Maybe my first post in a while, but fair warning, I’m just between that point of drunk beyond being able to type in a web address and passing out in some random gutter (which I’ve never done in Korea, but on a side note I would be completely confident in doing and waking up with my wallet and organs intact). Given this state, I thought it to be a good time to write about some of the things I really enjoy about being slightly drunk in Korea.
A cheap and easy start for any waegukins here in Korea, but I am sticking with it. I mean really, once we’ve tossed a few back, is there anything better than singing at the top of our lungs? Well here, you can do so and not only not have the police called on you, but be in a private room with equally inebriated friends with backing music and tambourines. Not only that, but additional alcohol as well as “back-up singers” (depending on your marital status) are easily obtainable for a reasonable price. What’s not to love?
You can feel completely safe:
I wasn’t kidding about what I said before about passing out. I might be going by moreYeosu visual evidence than Seoul, but I have no doubt that I could fall asleep on the street and wake-up with the Sun relatively intact in this country (although, honestly I never have. Waking up in my car in the parking lot across from a bar at about 10am my first year here is the closest I’ve ever come. Never considered driving, I swear Mom and Dad). Additionally, since there is ALWAYS cabs around you can easily get home. I can also say at least 95% of the time, in my experience, the cabbies don’t even try to run up the meter. Tonight, for example, the cabbie checked with me constantly (in Korean) that I knew where I was going, he was going the right way and that he stopped in the right place. As a side note to any Korean cab drivers who might be listening, mildly drunk foreigners who you take home without any run-around tend to be generous tippers.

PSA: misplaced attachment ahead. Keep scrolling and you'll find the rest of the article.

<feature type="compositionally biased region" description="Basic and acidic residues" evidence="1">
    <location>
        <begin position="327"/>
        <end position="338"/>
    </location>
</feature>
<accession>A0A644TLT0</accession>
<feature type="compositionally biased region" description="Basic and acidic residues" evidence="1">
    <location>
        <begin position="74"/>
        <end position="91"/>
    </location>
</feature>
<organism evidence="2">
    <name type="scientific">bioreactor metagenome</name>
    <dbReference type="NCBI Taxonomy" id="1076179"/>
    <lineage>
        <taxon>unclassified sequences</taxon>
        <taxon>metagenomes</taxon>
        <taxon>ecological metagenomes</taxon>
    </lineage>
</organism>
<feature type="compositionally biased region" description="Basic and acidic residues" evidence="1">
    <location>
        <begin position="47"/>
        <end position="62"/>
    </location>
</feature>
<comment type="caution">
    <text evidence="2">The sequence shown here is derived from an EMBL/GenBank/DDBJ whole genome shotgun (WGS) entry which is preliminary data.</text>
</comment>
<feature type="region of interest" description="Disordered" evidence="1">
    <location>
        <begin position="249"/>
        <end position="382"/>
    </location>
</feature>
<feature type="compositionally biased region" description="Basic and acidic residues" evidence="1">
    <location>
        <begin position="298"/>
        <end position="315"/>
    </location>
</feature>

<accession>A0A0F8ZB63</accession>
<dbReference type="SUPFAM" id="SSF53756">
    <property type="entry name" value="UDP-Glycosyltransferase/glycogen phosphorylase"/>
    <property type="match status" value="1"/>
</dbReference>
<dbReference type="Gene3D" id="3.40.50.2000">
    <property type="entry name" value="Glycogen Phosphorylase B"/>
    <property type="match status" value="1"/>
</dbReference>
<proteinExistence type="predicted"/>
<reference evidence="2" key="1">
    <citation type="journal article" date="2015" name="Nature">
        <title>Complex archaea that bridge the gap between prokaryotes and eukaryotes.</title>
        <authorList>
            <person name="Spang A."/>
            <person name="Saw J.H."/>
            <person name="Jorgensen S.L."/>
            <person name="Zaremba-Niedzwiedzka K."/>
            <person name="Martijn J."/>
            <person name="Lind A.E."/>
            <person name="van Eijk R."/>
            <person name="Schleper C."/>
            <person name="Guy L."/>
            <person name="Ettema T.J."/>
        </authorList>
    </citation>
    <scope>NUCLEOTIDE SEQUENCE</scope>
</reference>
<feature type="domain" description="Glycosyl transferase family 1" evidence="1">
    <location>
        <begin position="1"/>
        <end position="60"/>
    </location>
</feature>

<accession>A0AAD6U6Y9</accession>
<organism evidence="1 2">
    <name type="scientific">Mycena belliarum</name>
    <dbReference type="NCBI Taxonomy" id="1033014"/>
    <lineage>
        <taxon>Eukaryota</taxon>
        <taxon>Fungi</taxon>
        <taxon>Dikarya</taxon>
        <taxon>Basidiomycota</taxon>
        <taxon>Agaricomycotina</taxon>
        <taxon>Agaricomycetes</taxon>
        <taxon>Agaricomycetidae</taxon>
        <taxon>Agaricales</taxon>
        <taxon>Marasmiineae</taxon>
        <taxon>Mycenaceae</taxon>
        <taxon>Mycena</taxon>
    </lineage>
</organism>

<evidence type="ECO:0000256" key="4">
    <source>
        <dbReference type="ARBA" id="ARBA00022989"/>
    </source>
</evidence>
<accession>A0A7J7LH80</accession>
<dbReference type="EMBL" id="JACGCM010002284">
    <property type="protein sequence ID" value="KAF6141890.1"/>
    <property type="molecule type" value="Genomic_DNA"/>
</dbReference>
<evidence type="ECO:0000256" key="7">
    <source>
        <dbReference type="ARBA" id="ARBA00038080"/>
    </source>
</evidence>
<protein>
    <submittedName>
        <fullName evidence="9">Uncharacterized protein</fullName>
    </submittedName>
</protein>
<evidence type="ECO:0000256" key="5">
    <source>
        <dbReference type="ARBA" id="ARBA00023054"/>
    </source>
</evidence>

Sure, I may have been living in and eating my way through Korea for the past three years, but that means 23 years were spent back in the States. Combine that with the fact alcohol acts like a time machine for my taste-buds and suddenly everything I’m eating is some Oriental experience of a lifetime. It doesn’t matter than I’m just eating 4 day old, leftover mandu (dumplings) from cheap, chinese delivery, it’s just not something I could have ever expected to find back in the States, so that makes it special. Even if your cupboards are empty, the 24 hour joints here are still serving up kimchi chigae, bibimbap, donkasu, or any number of things you couldn’t hope to find back home, let alone late at night. Admittedly, I do sometimes miss biting into an omelet from Village Inn, but hey we also have much better tasting and selection of ramen noodles, so it more than evens out.